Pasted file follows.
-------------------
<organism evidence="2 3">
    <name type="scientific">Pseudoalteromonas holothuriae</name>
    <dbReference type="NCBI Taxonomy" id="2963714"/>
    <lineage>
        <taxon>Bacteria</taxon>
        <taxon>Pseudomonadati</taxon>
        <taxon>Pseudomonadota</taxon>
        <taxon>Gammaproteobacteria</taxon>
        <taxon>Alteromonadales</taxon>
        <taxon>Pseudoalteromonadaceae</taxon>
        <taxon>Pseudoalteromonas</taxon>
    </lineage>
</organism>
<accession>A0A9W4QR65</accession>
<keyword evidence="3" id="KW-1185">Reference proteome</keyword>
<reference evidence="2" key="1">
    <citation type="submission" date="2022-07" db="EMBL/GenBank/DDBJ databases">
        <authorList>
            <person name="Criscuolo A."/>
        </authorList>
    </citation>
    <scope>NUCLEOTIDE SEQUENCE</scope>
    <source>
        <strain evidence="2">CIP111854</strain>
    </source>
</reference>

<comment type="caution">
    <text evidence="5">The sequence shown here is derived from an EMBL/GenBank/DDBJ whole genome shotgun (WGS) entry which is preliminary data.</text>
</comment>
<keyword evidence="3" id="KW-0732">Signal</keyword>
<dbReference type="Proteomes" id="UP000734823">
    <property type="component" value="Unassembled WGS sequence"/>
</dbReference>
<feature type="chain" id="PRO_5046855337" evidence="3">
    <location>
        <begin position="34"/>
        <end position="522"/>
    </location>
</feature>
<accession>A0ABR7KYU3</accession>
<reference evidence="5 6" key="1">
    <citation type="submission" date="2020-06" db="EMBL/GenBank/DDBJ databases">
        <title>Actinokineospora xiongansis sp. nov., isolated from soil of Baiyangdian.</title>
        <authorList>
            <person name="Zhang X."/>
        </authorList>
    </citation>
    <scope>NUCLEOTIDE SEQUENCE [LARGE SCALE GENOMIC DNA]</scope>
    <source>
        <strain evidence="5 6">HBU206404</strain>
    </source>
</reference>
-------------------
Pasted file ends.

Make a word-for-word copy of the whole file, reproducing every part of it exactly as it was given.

<organism evidence="2 3">
    <name type="scientific">Pseudoalteromonas holothuriae</name>
    <dbReference type="NCBI Taxonomy" id="2963714"/>
    <lineage>
        <taxon>Bacteria</taxon>
        <taxon>Pseudomonadati</taxon>
        <taxon>Pseudomonadota</taxon>
        <taxon>Gammaproteobacteria</taxon>
        <taxon>Alteromonadales</taxon>
        <taxon>Pseudoalteromonadaceae</taxon>
        <taxon>Pseudoalteromonas</taxon>
    </lineage>
</organism>
<accession>A0A9W4QR65</accession>
<keyword evidence="3" id="KW-1185">Reference proteome</keyword>
<reference evidence="2" key="1">
    <citation type="submission" date="2022-07" db="EMBL/GenBank/DDBJ databases">
        <authorList>
            <person name="Criscuolo A."/>
        </authorList>
    </citation>
    <scope>NUCLEOTIDE SEQUENCE</scope>
    <source>
        <strain evidence="2">CIP111854</strain>
    </source>
</reference>

<comment type="caution">
    <text evidence="5">The sequence shown here is derived from an EMBL/GenBank/DDBJ whole genome shotgun (WGS) entry which is preliminary data.</text>
</comment>
<keyword evidence="3" id="KW-0732">Signal</keyword>
<dbReference type="Proteomes" id="UP000734823">
    <property type="component" value="Unassembled WGS sequence"/>
</dbReference>
<feature type="chain" id="PRO_5046855337" evidence="3">
    <location>
        <begin position="34"/>
        <end position="522"/>
    </location>
</feature>
<accession>A0ABR7KYU3</accession>
<reference evidence="5 6" key="1">
    <citation type="submission" date="2020-06" db="EMBL/GenBank/DDBJ databases">
        <title>Actinokineospora xiongansis sp. nov., isolated from soil of Baiyangdian.</title>
        <authorList>
            <person name="Zhang X."/>
        </authorList>
    </citation>
    <scope>NUCLEOTIDE SEQUENCE [LARGE SCALE GENOMIC DNA]</scope>
    <source>
        <strain evidence="5 6">HBU206404</strain>
    </source>
</reference>